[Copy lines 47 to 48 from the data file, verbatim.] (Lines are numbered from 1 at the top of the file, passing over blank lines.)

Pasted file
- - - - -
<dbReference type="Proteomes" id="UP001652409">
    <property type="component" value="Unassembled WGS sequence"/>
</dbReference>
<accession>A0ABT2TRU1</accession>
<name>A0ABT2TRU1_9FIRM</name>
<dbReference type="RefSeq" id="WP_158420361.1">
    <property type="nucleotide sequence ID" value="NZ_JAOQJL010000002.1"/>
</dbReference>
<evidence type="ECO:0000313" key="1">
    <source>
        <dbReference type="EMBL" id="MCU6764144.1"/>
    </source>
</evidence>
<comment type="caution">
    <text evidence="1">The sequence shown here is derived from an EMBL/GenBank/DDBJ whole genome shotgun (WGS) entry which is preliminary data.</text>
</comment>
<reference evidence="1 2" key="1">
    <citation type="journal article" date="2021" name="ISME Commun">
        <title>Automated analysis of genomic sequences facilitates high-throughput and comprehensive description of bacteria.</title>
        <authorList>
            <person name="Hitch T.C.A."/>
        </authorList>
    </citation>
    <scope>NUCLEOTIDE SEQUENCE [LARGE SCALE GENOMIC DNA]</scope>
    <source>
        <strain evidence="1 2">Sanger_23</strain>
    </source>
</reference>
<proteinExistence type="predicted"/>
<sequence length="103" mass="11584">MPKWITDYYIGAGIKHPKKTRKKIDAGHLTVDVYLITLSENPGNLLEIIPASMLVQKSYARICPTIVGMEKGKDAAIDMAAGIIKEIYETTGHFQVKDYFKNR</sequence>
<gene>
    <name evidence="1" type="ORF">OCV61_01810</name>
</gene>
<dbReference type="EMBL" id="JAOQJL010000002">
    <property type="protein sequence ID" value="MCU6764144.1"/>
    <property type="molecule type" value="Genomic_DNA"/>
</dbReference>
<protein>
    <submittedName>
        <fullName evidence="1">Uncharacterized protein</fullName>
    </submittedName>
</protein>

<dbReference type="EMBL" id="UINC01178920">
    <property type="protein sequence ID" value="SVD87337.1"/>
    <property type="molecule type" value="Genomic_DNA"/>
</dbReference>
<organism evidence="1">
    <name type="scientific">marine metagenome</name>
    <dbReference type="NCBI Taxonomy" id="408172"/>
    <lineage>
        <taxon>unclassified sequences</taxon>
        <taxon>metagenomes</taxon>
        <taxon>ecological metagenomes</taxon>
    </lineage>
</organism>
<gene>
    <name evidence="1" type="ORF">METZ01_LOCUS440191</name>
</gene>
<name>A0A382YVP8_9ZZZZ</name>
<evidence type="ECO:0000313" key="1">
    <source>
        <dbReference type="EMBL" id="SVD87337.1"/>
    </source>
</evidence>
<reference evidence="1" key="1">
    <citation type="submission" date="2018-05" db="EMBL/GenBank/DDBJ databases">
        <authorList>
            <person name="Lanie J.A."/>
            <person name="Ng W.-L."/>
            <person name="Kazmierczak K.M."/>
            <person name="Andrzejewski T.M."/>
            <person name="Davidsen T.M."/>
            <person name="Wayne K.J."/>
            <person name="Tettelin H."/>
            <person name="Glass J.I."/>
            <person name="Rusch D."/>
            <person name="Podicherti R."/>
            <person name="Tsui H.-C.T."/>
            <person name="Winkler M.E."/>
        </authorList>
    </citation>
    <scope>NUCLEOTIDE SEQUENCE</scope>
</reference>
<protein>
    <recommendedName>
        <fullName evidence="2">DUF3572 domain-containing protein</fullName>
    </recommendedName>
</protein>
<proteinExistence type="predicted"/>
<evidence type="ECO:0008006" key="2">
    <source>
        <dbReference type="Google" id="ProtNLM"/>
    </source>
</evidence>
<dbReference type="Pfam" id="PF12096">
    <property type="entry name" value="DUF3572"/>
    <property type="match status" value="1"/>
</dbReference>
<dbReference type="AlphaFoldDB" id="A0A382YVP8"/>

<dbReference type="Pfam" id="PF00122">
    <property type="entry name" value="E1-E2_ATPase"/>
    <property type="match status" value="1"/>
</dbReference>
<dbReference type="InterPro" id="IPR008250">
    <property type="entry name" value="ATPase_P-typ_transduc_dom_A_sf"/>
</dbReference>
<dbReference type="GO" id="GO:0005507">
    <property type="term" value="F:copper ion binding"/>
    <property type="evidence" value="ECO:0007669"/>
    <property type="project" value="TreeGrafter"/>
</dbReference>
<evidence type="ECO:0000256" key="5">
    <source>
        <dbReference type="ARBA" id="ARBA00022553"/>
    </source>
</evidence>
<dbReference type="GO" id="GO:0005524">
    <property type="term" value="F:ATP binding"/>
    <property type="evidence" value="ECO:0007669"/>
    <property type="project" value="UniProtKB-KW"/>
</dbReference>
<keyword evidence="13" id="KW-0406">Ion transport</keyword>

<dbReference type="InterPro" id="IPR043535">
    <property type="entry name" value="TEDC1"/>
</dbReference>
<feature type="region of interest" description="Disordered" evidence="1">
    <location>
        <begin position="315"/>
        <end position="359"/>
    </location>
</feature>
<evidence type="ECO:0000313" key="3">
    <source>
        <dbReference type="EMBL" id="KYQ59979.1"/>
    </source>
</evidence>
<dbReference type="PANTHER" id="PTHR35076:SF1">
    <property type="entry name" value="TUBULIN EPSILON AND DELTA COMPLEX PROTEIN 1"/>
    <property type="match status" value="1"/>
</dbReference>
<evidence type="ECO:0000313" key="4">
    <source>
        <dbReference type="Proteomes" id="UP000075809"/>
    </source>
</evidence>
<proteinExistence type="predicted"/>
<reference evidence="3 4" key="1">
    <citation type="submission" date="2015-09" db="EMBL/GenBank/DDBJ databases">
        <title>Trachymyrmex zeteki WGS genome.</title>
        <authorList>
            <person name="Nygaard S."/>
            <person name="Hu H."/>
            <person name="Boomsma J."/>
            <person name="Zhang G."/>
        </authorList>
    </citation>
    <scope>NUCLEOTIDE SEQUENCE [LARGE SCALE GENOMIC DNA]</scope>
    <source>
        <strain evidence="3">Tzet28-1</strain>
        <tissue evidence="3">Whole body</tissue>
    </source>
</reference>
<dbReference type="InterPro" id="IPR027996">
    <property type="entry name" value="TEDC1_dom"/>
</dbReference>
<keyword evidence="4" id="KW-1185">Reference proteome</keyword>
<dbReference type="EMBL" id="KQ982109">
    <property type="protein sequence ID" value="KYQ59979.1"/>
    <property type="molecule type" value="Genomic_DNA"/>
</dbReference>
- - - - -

<organism evidence="1">
    <name type="scientific">marine metagenome</name>